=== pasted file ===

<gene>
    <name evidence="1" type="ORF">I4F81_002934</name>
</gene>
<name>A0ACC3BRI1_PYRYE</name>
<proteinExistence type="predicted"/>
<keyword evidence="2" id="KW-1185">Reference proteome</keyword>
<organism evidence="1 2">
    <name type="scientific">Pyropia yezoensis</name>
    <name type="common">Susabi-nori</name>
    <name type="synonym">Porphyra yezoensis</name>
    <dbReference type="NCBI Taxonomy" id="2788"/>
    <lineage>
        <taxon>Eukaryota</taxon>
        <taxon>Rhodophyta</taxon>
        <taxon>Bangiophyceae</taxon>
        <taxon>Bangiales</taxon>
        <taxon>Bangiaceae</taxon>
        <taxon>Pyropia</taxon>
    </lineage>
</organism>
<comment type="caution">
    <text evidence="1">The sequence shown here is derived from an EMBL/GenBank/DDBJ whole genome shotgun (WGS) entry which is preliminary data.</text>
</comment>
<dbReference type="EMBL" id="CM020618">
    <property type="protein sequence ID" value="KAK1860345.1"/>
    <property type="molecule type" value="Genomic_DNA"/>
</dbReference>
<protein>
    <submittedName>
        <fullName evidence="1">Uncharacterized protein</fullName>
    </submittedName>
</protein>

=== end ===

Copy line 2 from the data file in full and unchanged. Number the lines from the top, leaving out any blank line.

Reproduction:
    <name evidence="1" type="ORF">I4F81_002934</name>